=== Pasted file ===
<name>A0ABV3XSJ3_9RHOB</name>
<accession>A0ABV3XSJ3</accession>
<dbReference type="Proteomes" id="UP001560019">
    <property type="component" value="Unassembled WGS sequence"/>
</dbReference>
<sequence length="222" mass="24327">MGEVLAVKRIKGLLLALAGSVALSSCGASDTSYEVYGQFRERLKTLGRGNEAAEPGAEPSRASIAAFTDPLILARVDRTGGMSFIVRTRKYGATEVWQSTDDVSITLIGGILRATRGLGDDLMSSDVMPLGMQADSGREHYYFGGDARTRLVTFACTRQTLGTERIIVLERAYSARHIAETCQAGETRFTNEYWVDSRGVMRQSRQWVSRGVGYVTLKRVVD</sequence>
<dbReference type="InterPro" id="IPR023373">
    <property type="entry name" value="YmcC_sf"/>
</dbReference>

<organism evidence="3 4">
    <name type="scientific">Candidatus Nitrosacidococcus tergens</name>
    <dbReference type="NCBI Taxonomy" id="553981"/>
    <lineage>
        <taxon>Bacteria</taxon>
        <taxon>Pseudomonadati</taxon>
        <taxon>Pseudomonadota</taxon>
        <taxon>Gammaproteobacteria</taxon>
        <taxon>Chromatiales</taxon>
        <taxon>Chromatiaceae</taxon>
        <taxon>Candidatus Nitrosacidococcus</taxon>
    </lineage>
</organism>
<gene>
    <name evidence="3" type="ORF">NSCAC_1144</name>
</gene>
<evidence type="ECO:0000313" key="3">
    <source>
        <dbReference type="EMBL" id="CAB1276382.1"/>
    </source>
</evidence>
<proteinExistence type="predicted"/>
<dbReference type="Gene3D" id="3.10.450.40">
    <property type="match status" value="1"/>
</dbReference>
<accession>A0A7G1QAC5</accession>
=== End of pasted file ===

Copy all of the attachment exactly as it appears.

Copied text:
<name>A0ABV3XSJ3_9RHOB</name>
<accession>A0ABV3XSJ3</accession>
<dbReference type="Proteomes" id="UP001560019">
    <property type="component" value="Unassembled WGS sequence"/>
</dbReference>
<sequence length="222" mass="24327">MGEVLAVKRIKGLLLALAGSVALSSCGASDTSYEVYGQFRERLKTLGRGNEAAEPGAEPSRASIAAFTDPLILARVDRTGGMSFIVRTRKYGATEVWQSTDDVSITLIGGILRATRGLGDDLMSSDVMPLGMQADSGREHYYFGGDARTRLVTFACTRQTLGTERIIVLERAYSARHIAETCQAGETRFTNEYWVDSRGVMRQSRQWVSRGVGYVTLKRVVD</sequence>
<dbReference type="InterPro" id="IPR023373">
    <property type="entry name" value="YmcC_sf"/>
</dbReference>

<organism evidence="3 4">
    <name type="scientific">Candidatus Nitrosacidococcus tergens</name>
    <dbReference type="NCBI Taxonomy" id="553981"/>
    <lineage>
        <taxon>Bacteria</taxon>
        <taxon>Pseudomonadati</taxon>
        <taxon>Pseudomonadota</taxon>
        <taxon>Gammaproteobacteria</taxon>
        <taxon>Chromatiales</taxon>
        <taxon>Chromatiaceae</taxon>
        <taxon>Candidatus Nitrosacidococcus</taxon>
    </lineage>
</organism>
<gene>
    <name evidence="3" type="ORF">NSCAC_1144</name>
</gene>
<evidence type="ECO:0000313" key="3">
    <source>
        <dbReference type="EMBL" id="CAB1276382.1"/>
    </source>
</evidence>
<proteinExistence type="predicted"/>
<dbReference type="Gene3D" id="3.10.450.40">
    <property type="match status" value="1"/>
</dbReference>
<accession>A0A7G1QAC5</accession>